All politics is local. Except in Britain

The low turnout in last week's local elections in Britain points to wider disillusionment with representative politics.

    All politics is local. Except in Britain
    Disillusionment with the political process in the UK has contributed to the extremely low voter turnout [Getty Images]

    London, United Kingdom - Last week the British people went to the polls to decide who would run local councils in much of the country. The headline result was an impressive victory for the opposition Labour party. They gained 823 councillors while the Liberal Democrats and the Conservatives lost 741 between them.

    For the most part the political nation drew the customary conclusion. Though formally a contest to determine the composition of local government, the elections were in fact a chance for voters to send messages to Westminster that national politicians could then interpret pretty much as they wished.

    For the leader of the Labour party Ed Miliband the result showed that his party was "winning back trust", although he was quick to add that 'there is more work to do'. By the way, has anyone else noticed how keen Miliband is on a five-year coalition? It is almost as though he knows his colleagues won't tolerate a radical departure from austerity, much less a programme of social democratic reform. Be that as it may, Miliband also heard a rebuke to the governing coalition in the results: "People are hurting. People are suffering from this recession, people are suffering from a government that raises taxes for them and cuts taxes for millionaires. I think that's what we saw last night."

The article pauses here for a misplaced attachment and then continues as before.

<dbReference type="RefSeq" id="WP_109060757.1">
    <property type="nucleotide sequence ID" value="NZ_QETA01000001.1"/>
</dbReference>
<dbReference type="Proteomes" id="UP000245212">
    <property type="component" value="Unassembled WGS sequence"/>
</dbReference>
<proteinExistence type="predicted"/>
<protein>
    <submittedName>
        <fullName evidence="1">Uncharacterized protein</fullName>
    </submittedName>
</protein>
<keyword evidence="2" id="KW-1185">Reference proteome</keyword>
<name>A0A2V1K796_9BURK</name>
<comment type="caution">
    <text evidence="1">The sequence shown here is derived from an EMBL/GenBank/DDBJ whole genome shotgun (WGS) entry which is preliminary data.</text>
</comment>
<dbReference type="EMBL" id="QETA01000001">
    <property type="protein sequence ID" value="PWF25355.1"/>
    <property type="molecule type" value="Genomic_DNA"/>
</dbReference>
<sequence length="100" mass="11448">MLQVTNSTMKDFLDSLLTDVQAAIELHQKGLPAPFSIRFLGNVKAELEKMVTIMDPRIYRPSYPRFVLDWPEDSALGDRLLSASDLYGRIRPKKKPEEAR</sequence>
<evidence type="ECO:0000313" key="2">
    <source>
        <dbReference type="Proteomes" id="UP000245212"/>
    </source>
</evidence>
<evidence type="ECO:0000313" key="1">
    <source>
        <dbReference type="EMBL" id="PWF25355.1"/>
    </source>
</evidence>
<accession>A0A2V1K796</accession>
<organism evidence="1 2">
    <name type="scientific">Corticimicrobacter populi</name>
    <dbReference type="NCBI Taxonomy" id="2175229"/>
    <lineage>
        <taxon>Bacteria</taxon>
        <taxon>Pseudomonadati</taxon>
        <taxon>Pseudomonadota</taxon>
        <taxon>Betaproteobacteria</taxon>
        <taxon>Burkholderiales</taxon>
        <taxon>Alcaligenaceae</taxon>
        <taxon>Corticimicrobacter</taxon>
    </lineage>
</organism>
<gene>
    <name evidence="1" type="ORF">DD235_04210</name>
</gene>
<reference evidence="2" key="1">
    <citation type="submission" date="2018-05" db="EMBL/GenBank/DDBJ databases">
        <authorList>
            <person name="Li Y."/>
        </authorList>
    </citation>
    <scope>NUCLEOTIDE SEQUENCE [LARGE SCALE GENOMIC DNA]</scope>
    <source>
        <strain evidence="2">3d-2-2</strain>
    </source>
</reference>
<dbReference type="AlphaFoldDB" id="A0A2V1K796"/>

"More than two thirds of the political nation has ceased to vote in local elections."

    Meanwhile, the prime minister talked of the "difficult national backdrop".  While he was "sorry for all the hard-working Conservative councillors who lost their seats", he insisted that his government would continue to "do the right thing for our country". The Chancellor of the Exchequer George Osborne assured voters that "the government understands your message. We take it on the chin and we have got to learn from what you are saying."